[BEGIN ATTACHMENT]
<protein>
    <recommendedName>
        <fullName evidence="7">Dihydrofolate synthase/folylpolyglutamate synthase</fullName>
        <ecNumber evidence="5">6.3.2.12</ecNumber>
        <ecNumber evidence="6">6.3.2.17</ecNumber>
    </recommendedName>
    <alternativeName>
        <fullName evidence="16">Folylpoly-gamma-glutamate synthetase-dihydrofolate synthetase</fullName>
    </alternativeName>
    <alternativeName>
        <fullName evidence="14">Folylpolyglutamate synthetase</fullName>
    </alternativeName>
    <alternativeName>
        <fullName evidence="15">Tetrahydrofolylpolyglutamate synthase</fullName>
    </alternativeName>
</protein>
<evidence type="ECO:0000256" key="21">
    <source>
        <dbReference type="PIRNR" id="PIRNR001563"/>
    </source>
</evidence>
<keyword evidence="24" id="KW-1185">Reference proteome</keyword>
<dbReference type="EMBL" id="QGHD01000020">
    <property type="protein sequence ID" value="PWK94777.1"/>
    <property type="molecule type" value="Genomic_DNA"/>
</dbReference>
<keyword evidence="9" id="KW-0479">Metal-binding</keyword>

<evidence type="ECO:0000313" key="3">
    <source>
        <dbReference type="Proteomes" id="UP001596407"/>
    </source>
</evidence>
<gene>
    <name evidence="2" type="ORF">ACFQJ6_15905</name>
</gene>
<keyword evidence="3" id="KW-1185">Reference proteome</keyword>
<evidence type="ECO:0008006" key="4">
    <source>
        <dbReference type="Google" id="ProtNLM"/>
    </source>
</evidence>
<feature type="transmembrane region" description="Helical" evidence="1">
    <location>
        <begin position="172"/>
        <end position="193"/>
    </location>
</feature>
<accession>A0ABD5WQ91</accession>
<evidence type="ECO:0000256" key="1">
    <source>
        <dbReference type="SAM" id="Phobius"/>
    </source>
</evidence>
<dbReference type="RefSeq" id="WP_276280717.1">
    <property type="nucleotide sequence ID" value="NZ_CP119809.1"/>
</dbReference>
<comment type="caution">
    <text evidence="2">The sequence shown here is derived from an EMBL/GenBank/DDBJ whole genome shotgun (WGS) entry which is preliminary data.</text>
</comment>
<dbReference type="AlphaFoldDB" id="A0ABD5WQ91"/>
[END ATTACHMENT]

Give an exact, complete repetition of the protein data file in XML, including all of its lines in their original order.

<protein>
    <recommendedName>
        <fullName evidence="7">Dihydrofolate synthase/folylpolyglutamate synthase</fullName>
        <ecNumber evidence="5">6.3.2.12</ecNumber>
        <ecNumber evidence="6">6.3.2.17</ecNumber>
    </recommendedName>
    <alternativeName>
        <fullName evidence="16">Folylpoly-gamma-glutamate synthetase-dihydrofolate synthetase</fullName>
    </alternativeName>
    <alternativeName>
        <fullName evidence="14">Folylpolyglutamate synthetase</fullName>
    </alternativeName>
    <alternativeName>
        <fullName evidence="15">Tetrahydrofolylpolyglutamate synthase</fullName>
    </alternativeName>
</protein>
<evidence type="ECO:0000256" key="21">
    <source>
        <dbReference type="PIRNR" id="PIRNR001563"/>
    </source>
</evidence>
<keyword evidence="24" id="KW-1185">Reference proteome</keyword>
<dbReference type="EMBL" id="QGHD01000020">
    <property type="protein sequence ID" value="PWK94777.1"/>
    <property type="molecule type" value="Genomic_DNA"/>
</dbReference>
<keyword evidence="9" id="KW-0479">Metal-binding</keyword>

<evidence type="ECO:0000313" key="3">
    <source>
        <dbReference type="Proteomes" id="UP001596407"/>
    </source>
</evidence>
<gene>
    <name evidence="2" type="ORF">ACFQJ6_15905</name>
</gene>
<keyword evidence="3" id="KW-1185">Reference proteome</keyword>
<evidence type="ECO:0008006" key="4">
    <source>
        <dbReference type="Google" id="ProtNLM"/>
    </source>
</evidence>
<feature type="transmembrane region" description="Helical" evidence="1">
    <location>
        <begin position="172"/>
        <end position="193"/>
    </location>
</feature>
<accession>A0ABD5WQ91</accession>
<evidence type="ECO:0000256" key="1">
    <source>
        <dbReference type="SAM" id="Phobius"/>
    </source>
</evidence>
<dbReference type="RefSeq" id="WP_276280717.1">
    <property type="nucleotide sequence ID" value="NZ_CP119809.1"/>
</dbReference>
<comment type="caution">
    <text evidence="2">The sequence shown here is derived from an EMBL/GenBank/DDBJ whole genome shotgun (WGS) entry which is preliminary data.</text>
</comment>
<dbReference type="AlphaFoldDB" id="A0ABD5WQ91"/>